, Volume 34, Issue 1, pp 181–193 | Cite as

Therapeutic paracetamol treatment in older persons induces dietary and metabolic modifications related to sulfur amino acids

  • Estelle Pujos-Guillot
  • Gisèle Pickering
  • Bernard Lyan
  • Gilles Ducheix
  • Marion Brandolini-Bunlon
  • Françoise Glomot
  • Dominique Dardevet
  • Claude Dubray
  • Isabelle Papet


Sulfur amino acids are determinant for the detoxification of paracetamol (N-acetyl-p-aminophenol) through sulfate and glutathione conjugations. Long-term paracetamol treatment is common in the elderly, despite a potential cysteine/glutathione deficiency. Detoxification could occur at the expense of anti-oxidative defenses and whole body protein stores in elderly. We tested how older persons satisfy the extra demand in sulfur amino acids induced by long-term paracetamol treatment, focusing on metabolic and nutritional aspects. Effects of 3 g/day paracetamol for 14 days on fasting blood glutathione, plasma amino acids and sulfate, urinary paracetamol metabolites, and urinary metabolomic were studied in independently living older persons (five women, five men, mean (±SEM) age 74 ± 1 years). Dietary intakes were recorded before and at the end of the treatment and ingested sulfur amino acids were evaluated. Fasting blood glutathione, plasma amino acids, and sulfate were unchanged. Urinary nitrogen excretion supported a preservation of whole body proteins, but large-scale urinary metabolomic analysis revealed an oxidation of some sulfur-containing compounds. Dietary protein intake was 13% higher at the end than before paracetamol treatment. Final sulfur amino acid intake reached 37 mg/kg/day. The increase in sulfur amino acid intake corresponded to half of the sulfur excreted in urinary paracetamol conjugates. In conclusion, older persons accommodated to long-term paracetamol treatment by increasing dietary protein intake without any mobilization of body proteins, but with decreased anti-oxidative defenses. The extra demand in sulfur amino acids led to a consumption far above the corresponding population-safe recommendation.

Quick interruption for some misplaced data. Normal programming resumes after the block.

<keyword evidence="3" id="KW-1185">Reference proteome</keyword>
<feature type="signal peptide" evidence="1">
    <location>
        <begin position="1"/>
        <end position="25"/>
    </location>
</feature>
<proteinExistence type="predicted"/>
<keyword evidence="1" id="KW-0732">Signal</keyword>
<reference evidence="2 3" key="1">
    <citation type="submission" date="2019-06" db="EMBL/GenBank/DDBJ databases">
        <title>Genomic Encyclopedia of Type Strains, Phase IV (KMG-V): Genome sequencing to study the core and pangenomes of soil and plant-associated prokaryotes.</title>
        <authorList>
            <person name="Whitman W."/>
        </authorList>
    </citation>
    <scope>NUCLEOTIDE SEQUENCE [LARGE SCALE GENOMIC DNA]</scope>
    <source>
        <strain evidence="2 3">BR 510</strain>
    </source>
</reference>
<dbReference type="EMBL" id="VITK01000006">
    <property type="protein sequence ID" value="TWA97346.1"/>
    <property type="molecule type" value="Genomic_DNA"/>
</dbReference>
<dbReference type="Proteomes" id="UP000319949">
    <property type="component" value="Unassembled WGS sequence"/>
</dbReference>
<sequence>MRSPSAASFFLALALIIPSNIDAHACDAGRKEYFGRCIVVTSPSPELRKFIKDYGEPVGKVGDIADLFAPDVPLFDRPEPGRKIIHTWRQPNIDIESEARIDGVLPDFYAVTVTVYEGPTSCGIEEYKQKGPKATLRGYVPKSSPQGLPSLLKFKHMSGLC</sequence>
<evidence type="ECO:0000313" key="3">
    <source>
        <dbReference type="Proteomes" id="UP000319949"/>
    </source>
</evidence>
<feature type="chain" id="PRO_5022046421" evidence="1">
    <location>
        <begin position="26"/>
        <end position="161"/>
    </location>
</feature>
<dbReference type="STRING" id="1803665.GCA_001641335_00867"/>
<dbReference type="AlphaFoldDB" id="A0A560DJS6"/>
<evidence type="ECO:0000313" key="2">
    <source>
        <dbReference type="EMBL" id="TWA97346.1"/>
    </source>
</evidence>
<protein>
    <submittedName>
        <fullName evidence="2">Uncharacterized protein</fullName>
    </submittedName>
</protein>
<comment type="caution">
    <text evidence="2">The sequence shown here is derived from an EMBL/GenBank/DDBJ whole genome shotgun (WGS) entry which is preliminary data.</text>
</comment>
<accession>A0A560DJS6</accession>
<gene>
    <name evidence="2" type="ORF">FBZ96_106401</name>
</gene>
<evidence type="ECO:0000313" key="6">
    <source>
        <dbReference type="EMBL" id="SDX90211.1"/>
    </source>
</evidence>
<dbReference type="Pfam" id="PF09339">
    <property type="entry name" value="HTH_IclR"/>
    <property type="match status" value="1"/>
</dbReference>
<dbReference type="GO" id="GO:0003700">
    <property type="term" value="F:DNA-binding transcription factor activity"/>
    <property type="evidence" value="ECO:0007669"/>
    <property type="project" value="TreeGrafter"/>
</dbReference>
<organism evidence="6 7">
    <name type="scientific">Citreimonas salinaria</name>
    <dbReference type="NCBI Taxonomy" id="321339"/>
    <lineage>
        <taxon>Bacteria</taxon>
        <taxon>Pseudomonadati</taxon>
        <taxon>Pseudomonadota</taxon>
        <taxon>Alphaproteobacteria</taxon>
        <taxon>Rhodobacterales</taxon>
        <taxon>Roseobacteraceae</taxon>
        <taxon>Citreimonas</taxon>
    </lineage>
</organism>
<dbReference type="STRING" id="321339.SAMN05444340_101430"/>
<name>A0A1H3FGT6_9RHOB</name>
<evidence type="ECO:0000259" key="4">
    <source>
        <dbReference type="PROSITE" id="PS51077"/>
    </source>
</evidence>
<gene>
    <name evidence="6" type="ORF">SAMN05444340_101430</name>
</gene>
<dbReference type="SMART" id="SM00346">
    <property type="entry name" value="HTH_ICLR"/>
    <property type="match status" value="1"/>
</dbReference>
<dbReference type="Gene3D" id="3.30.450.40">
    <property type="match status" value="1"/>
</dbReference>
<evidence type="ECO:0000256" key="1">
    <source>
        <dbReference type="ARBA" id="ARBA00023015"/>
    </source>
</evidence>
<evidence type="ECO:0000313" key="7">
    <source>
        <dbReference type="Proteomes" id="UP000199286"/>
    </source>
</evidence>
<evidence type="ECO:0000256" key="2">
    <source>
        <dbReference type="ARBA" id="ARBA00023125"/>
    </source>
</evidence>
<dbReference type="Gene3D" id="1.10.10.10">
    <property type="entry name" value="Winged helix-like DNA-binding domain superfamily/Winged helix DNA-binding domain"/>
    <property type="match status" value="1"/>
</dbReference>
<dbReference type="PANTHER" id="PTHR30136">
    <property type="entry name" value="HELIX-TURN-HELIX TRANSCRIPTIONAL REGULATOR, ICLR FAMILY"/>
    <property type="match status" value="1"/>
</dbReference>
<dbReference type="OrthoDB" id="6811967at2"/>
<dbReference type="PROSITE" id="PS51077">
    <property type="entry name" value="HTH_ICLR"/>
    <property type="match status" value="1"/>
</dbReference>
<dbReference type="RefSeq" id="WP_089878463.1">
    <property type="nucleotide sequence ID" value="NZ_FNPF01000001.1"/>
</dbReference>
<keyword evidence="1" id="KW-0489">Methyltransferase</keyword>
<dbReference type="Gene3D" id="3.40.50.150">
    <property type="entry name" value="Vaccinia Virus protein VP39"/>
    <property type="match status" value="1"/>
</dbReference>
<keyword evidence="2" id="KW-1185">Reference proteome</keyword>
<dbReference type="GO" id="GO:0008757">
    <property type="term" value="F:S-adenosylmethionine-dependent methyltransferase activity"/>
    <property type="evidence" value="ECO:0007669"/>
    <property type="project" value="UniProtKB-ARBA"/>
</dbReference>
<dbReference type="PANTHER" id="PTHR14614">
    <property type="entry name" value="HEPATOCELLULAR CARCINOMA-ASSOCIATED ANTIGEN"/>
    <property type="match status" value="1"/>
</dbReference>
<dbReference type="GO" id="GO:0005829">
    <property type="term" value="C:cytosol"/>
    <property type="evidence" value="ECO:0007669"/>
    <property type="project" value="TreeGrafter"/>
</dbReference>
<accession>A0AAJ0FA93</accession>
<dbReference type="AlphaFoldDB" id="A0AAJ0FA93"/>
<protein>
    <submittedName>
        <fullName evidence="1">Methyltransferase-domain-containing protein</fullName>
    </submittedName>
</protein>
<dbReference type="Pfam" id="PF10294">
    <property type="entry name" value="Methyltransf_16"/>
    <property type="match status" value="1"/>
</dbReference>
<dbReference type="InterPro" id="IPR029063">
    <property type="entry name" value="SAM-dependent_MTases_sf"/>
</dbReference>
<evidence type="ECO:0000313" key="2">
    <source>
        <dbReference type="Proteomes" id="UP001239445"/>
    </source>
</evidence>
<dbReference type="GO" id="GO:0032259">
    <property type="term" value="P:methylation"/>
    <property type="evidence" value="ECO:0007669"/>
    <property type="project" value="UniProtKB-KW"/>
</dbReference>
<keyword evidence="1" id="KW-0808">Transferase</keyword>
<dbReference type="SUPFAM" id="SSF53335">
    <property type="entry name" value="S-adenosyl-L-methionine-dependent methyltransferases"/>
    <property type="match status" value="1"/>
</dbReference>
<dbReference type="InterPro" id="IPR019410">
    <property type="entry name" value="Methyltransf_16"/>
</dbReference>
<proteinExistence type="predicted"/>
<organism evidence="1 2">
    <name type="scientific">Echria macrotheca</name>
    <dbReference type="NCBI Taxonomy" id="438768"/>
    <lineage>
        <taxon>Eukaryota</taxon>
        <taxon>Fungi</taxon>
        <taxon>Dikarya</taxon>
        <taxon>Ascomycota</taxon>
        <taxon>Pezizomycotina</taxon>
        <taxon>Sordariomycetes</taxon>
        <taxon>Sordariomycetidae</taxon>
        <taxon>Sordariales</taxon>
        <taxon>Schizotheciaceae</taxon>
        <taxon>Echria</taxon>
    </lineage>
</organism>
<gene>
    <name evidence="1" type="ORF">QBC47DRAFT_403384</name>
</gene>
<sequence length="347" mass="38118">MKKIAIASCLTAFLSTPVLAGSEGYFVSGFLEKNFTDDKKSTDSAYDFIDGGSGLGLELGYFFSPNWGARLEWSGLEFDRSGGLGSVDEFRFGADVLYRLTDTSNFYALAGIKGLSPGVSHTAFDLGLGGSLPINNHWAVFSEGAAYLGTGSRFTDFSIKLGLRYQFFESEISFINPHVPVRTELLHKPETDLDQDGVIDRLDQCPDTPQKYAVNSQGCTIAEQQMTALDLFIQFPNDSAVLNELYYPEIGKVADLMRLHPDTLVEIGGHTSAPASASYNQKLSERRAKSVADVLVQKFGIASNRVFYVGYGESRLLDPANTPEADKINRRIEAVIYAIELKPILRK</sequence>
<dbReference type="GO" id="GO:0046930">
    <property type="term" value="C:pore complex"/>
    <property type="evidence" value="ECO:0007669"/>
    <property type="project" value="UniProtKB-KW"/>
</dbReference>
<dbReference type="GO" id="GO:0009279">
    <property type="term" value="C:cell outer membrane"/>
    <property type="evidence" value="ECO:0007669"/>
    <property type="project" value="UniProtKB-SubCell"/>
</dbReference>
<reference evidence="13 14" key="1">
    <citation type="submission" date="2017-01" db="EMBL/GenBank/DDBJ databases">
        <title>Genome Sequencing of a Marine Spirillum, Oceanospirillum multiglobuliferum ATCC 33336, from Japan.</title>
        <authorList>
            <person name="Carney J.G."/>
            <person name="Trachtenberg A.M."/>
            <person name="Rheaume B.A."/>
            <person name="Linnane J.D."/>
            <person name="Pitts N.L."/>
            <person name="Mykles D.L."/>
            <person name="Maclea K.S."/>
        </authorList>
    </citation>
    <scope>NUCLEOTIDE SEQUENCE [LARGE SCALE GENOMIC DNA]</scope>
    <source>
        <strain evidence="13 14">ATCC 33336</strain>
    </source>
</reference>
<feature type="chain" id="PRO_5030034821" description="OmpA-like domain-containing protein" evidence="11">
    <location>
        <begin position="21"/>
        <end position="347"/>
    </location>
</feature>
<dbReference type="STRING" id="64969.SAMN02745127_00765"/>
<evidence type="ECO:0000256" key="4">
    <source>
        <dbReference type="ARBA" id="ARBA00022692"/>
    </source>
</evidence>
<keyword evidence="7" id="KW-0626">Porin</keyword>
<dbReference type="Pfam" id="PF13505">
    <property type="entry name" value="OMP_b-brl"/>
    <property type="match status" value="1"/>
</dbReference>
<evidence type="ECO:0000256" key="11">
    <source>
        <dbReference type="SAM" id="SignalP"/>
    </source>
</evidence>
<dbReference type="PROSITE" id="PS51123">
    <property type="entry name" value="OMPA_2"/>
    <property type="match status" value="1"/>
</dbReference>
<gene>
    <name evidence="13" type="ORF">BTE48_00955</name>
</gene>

Detoxification Glutathione Metabolomic Older persons Paracetamol Sulfur amino acids requirement 



We thank all persons who collaborated in the study, especially Bertille Lamandé for clinical study setting-up, Nordine Hafnaoui for amino acid analysis, Jean-François Martin for statistical analysis of metabolomic raw data, Charlotte Joly for large-scale metabolomic analysis, Hélène Lafarge for literature acquisition and the volunteers who participated in the study. The research was supported by the Institut National de la Recherche Agronomique (INRA), France.


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Copyright information

© American Aging Association 2011

Authors and Affiliations

  • Estelle Pujos-Guillot
    • 1
  • Gisèle Pickering
    • 2
  • Bernard Lyan
    • 1
  • Gilles Ducheix
    • 2
  • Marion Brandolini-Bunlon
    • 3
  • Françoise Glomot
    • 4
    • 5
  • Dominique Dardevet
    • 4
    • 5
  • Claude Dubray
    • 2
  • Isabelle Papet
    • 4
    • 5
  1. 1.Plateforme d’Exploration du Métabolisme, INRACentre Clermont-Ferrand—Theix, UMR 1019 Nutrition HumaineSaint-Genès-ChampanelleFrance
  2. 2.Centre de Pharmacologie Clinique, Inserm CIC 501, INSERM U766, Faculté de MédecineClermont-FerrandFrance
  3. 3.CRNH Auvergne, Unité d’Exploration en NutritionClermont-FerrandFrance
  4. 4.INRA, Centre Clermont-Ferrand—TheixUMR 1019 Unité de Nutrition HumaineSaint-Genès-ChampanelleFrance
  5. 5.Univ Clermont 1, UFR Médecine, UMR 1019, Unité Nutrition HumaineClermont-FerrandFrance

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